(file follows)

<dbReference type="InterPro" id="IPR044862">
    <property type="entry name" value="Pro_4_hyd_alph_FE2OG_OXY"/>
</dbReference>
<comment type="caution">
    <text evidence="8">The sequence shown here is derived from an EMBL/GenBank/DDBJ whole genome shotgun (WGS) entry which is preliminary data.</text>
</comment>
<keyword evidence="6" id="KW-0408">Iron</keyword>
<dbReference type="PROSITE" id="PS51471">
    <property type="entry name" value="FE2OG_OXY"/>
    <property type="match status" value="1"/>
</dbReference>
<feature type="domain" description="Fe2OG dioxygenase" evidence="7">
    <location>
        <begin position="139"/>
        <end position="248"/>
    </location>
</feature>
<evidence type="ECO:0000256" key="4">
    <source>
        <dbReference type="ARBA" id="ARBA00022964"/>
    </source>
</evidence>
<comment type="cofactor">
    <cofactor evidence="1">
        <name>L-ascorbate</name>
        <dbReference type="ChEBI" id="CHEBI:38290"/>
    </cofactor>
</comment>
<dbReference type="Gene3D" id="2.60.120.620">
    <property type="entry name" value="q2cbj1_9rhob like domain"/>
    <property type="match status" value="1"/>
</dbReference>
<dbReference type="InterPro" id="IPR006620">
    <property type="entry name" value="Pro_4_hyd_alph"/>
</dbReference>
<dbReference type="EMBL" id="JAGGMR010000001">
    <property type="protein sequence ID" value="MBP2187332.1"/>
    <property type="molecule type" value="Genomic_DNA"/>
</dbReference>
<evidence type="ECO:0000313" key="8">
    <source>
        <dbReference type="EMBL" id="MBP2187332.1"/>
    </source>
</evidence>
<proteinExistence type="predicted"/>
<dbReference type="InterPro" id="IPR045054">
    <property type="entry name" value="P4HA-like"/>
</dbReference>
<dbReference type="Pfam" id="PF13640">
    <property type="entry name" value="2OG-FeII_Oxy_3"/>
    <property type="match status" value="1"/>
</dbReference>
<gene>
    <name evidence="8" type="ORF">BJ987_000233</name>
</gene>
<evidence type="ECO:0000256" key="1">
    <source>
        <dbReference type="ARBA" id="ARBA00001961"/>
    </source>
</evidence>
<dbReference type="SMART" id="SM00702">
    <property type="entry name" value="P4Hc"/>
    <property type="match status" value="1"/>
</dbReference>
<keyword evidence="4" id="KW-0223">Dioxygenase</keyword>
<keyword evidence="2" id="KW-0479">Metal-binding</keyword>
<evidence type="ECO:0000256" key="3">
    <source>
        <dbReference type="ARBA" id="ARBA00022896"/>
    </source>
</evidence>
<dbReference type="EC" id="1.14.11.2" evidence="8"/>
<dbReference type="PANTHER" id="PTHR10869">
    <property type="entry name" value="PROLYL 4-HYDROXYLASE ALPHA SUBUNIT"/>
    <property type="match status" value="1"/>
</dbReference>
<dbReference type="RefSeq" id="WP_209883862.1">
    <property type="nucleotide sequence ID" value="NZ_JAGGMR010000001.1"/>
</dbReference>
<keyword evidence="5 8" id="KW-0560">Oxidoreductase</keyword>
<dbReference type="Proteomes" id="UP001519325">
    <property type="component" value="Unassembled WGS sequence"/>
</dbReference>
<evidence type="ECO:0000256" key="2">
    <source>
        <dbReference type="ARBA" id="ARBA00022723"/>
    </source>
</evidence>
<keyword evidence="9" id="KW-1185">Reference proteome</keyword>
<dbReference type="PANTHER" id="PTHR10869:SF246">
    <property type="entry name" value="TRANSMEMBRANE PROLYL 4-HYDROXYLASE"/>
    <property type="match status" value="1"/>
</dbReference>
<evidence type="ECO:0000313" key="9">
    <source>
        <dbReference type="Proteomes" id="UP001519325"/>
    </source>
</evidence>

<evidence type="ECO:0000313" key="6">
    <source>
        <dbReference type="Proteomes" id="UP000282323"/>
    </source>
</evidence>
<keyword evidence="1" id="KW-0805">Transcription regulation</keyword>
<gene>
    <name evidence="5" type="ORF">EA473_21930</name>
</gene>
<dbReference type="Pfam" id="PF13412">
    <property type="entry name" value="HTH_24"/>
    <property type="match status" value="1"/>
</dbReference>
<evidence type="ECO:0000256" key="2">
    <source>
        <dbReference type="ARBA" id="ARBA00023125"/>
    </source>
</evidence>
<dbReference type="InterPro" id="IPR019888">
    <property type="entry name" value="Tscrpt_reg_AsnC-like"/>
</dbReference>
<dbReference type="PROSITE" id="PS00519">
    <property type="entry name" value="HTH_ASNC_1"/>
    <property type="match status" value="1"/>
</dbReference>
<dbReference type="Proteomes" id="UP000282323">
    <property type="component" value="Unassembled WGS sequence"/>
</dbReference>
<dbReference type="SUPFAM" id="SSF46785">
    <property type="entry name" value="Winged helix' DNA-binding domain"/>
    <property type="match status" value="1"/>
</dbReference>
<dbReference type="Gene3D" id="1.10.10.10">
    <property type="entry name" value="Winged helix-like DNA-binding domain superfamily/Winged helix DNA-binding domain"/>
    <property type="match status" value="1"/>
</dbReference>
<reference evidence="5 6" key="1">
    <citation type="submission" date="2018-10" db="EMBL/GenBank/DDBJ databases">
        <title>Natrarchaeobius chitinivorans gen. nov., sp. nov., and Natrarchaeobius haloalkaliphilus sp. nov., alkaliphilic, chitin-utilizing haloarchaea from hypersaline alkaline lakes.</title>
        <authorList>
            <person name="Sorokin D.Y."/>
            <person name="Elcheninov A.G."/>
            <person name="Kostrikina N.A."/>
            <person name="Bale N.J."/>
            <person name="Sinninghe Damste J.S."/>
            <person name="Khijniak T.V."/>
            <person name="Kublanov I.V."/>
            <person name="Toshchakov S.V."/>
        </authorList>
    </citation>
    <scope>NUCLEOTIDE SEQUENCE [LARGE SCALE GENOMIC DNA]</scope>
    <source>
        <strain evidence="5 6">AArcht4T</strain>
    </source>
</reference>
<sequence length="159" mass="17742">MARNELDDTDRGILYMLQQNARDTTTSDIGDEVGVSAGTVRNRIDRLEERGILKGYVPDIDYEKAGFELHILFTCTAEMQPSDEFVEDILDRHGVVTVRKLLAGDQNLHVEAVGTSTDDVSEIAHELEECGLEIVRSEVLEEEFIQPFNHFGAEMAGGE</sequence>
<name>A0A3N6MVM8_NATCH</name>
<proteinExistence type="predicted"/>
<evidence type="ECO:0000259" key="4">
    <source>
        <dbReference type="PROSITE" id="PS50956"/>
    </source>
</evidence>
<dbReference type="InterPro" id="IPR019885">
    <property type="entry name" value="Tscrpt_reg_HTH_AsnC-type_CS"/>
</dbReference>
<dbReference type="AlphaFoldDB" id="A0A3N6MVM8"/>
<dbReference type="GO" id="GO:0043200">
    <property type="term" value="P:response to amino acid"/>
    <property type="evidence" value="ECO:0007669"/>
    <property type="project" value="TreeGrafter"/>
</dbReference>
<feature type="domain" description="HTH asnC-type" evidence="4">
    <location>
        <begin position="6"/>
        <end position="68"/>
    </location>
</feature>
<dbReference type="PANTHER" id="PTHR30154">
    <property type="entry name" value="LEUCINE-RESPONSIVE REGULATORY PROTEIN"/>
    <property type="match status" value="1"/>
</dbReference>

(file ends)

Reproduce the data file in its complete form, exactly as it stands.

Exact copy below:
<dbReference type="InterPro" id="IPR044862">
    <property type="entry name" value="Pro_4_hyd_alph_FE2OG_OXY"/>
</dbReference>
<comment type="caution">
    <text evidence="8">The sequence shown here is derived from an EMBL/GenBank/DDBJ whole genome shotgun (WGS) entry which is preliminary data.</text>
</comment>
<keyword evidence="6" id="KW-0408">Iron</keyword>
<dbReference type="PROSITE" id="PS51471">
    <property type="entry name" value="FE2OG_OXY"/>
    <property type="match status" value="1"/>
</dbReference>
<feature type="domain" description="Fe2OG dioxygenase" evidence="7">
    <location>
        <begin position="139"/>
        <end position="248"/>
    </location>
</feature>
<evidence type="ECO:0000256" key="4">
    <source>
        <dbReference type="ARBA" id="ARBA00022964"/>
    </source>
</evidence>
<comment type="cofactor">
    <cofactor evidence="1">
        <name>L-ascorbate</name>
        <dbReference type="ChEBI" id="CHEBI:38290"/>
    </cofactor>
</comment>
<dbReference type="Gene3D" id="2.60.120.620">
    <property type="entry name" value="q2cbj1_9rhob like domain"/>
    <property type="match status" value="1"/>
</dbReference>
<dbReference type="InterPro" id="IPR006620">
    <property type="entry name" value="Pro_4_hyd_alph"/>
</dbReference>
<dbReference type="EMBL" id="JAGGMR010000001">
    <property type="protein sequence ID" value="MBP2187332.1"/>
    <property type="molecule type" value="Genomic_DNA"/>
</dbReference>
<evidence type="ECO:0000313" key="8">
    <source>
        <dbReference type="EMBL" id="MBP2187332.1"/>
    </source>
</evidence>
<proteinExistence type="predicted"/>
<dbReference type="InterPro" id="IPR045054">
    <property type="entry name" value="P4HA-like"/>
</dbReference>
<dbReference type="Pfam" id="PF13640">
    <property type="entry name" value="2OG-FeII_Oxy_3"/>
    <property type="match status" value="1"/>
</dbReference>
<gene>
    <name evidence="8" type="ORF">BJ987_000233</name>
</gene>
<evidence type="ECO:0000256" key="1">
    <source>
        <dbReference type="ARBA" id="ARBA00001961"/>
    </source>
</evidence>
<dbReference type="SMART" id="SM00702">
    <property type="entry name" value="P4Hc"/>
    <property type="match status" value="1"/>
</dbReference>
<keyword evidence="4" id="KW-0223">Dioxygenase</keyword>
<keyword evidence="2" id="KW-0479">Metal-binding</keyword>
<evidence type="ECO:0000256" key="3">
    <source>
        <dbReference type="ARBA" id="ARBA00022896"/>
    </source>
</evidence>
<dbReference type="EC" id="1.14.11.2" evidence="8"/>
<dbReference type="PANTHER" id="PTHR10869">
    <property type="entry name" value="PROLYL 4-HYDROXYLASE ALPHA SUBUNIT"/>
    <property type="match status" value="1"/>
</dbReference>
<dbReference type="RefSeq" id="WP_209883862.1">
    <property type="nucleotide sequence ID" value="NZ_JAGGMR010000001.1"/>
</dbReference>
<keyword evidence="5 8" id="KW-0560">Oxidoreductase</keyword>
<dbReference type="Proteomes" id="UP001519325">
    <property type="component" value="Unassembled WGS sequence"/>
</dbReference>
<evidence type="ECO:0000256" key="2">
    <source>
        <dbReference type="ARBA" id="ARBA00022723"/>
    </source>
</evidence>
<keyword evidence="9" id="KW-1185">Reference proteome</keyword>
<dbReference type="PANTHER" id="PTHR10869:SF246">
    <property type="entry name" value="TRANSMEMBRANE PROLYL 4-HYDROXYLASE"/>
    <property type="match status" value="1"/>
</dbReference>
<evidence type="ECO:0000313" key="9">
    <source>
        <dbReference type="Proteomes" id="UP001519325"/>
    </source>
</evidence>

<evidence type="ECO:0000313" key="6">
    <source>
        <dbReference type="Proteomes" id="UP000282323"/>
    </source>
</evidence>
<keyword evidence="1" id="KW-0805">Transcription regulation</keyword>
<gene>
    <name evidence="5" type="ORF">EA473_21930</name>
</gene>
<dbReference type="Pfam" id="PF13412">
    <property type="entry name" value="HTH_24"/>
    <property type="match status" value="1"/>
</dbReference>
<evidence type="ECO:0000256" key="2">
    <source>
        <dbReference type="ARBA" id="ARBA00023125"/>
    </source>
</evidence>
<dbReference type="InterPro" id="IPR019888">
    <property type="entry name" value="Tscrpt_reg_AsnC-like"/>
</dbReference>
<dbReference type="PROSITE" id="PS00519">
    <property type="entry name" value="HTH_ASNC_1"/>
    <property type="match status" value="1"/>
</dbReference>
<dbReference type="Proteomes" id="UP000282323">
    <property type="component" value="Unassembled WGS sequence"/>
</dbReference>
<dbReference type="SUPFAM" id="SSF46785">
    <property type="entry name" value="Winged helix' DNA-binding domain"/>
    <property type="match status" value="1"/>
</dbReference>
<dbReference type="Gene3D" id="1.10.10.10">
    <property type="entry name" value="Winged helix-like DNA-binding domain superfamily/Winged helix DNA-binding domain"/>
    <property type="match status" value="1"/>
</dbReference>
<reference evidence="5 6" key="1">
    <citation type="submission" date="2018-10" db="EMBL/GenBank/DDBJ databases">
        <title>Natrarchaeobius chitinivorans gen. nov., sp. nov., and Natrarchaeobius haloalkaliphilus sp. nov., alkaliphilic, chitin-utilizing haloarchaea from hypersaline alkaline lakes.</title>
        <authorList>
            <person name="Sorokin D.Y."/>
            <person name="Elcheninov A.G."/>
            <person name="Kostrikina N.A."/>
            <person name="Bale N.J."/>
            <person name="Sinninghe Damste J.S."/>
            <person name="Khijniak T.V."/>
            <person name="Kublanov I.V."/>
            <person name="Toshchakov S.V."/>
        </authorList>
    </citation>
    <scope>NUCLEOTIDE SEQUENCE [LARGE SCALE GENOMIC DNA]</scope>
    <source>
        <strain evidence="5 6">AArcht4T</strain>
    </source>
</reference>
<sequence length="159" mass="17742">MARNELDDTDRGILYMLQQNARDTTTSDIGDEVGVSAGTVRNRIDRLEERGILKGYVPDIDYEKAGFELHILFTCTAEMQPSDEFVEDILDRHGVVTVRKLLAGDQNLHVEAVGTSTDDVSEIAHELEECGLEIVRSEVLEEEFIQPFNHFGAEMAGGE</sequence>
<name>A0A3N6MVM8_NATCH</name>
<proteinExistence type="predicted"/>
<evidence type="ECO:0000259" key="4">
    <source>
        <dbReference type="PROSITE" id="PS50956"/>
    </source>
</evidence>
<dbReference type="InterPro" id="IPR019885">
    <property type="entry name" value="Tscrpt_reg_HTH_AsnC-type_CS"/>
</dbReference>
<dbReference type="AlphaFoldDB" id="A0A3N6MVM8"/>
<dbReference type="GO" id="GO:0043200">
    <property type="term" value="P:response to amino acid"/>
    <property type="evidence" value="ECO:0007669"/>
    <property type="project" value="TreeGrafter"/>
</dbReference>
<feature type="domain" description="HTH asnC-type" evidence="4">
    <location>
        <begin position="6"/>
        <end position="68"/>
    </location>
</feature>
<dbReference type="PANTHER" id="PTHR30154">
    <property type="entry name" value="LEUCINE-RESPONSIVE REGULATORY PROTEIN"/>
    <property type="match status" value="1"/>
</dbReference>